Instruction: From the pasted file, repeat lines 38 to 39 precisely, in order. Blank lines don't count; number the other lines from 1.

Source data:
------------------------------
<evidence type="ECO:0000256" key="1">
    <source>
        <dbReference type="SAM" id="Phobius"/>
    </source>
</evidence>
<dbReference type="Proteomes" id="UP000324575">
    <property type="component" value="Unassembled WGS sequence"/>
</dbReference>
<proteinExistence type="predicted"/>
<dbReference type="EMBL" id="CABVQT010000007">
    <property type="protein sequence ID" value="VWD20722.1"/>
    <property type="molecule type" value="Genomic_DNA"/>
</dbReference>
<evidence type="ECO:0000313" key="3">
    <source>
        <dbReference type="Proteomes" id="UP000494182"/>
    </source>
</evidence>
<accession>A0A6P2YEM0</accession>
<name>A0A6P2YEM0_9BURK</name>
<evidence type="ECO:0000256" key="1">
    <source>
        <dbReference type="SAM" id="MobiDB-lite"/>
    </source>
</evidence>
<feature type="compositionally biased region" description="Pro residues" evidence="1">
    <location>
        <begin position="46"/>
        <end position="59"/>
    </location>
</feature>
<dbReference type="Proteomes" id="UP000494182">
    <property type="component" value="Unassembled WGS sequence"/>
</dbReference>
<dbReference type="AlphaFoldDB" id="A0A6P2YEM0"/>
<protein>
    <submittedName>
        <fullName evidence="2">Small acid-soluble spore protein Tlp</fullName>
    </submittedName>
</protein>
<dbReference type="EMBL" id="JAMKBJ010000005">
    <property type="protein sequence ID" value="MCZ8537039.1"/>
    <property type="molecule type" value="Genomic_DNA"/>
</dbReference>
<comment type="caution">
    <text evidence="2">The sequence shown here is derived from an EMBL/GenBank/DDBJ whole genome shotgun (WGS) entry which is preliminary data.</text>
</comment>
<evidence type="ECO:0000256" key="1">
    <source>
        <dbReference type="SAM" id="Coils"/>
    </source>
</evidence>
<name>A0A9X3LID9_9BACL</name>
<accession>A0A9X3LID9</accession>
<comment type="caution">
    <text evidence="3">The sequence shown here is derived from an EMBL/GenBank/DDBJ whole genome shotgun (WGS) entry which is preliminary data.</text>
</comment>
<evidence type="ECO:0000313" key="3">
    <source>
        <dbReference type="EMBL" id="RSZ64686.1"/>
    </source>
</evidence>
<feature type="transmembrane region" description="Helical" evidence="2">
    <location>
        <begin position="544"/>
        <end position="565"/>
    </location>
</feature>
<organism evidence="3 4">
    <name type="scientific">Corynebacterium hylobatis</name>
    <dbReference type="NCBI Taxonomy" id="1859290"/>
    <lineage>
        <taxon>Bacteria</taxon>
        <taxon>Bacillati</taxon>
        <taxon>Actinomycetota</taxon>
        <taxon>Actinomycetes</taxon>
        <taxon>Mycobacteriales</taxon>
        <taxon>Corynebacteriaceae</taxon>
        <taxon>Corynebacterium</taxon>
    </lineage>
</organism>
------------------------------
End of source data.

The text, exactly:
        <fullName evidence="2">Small acid-soluble spore protein Tlp</fullName>
    </submittedName>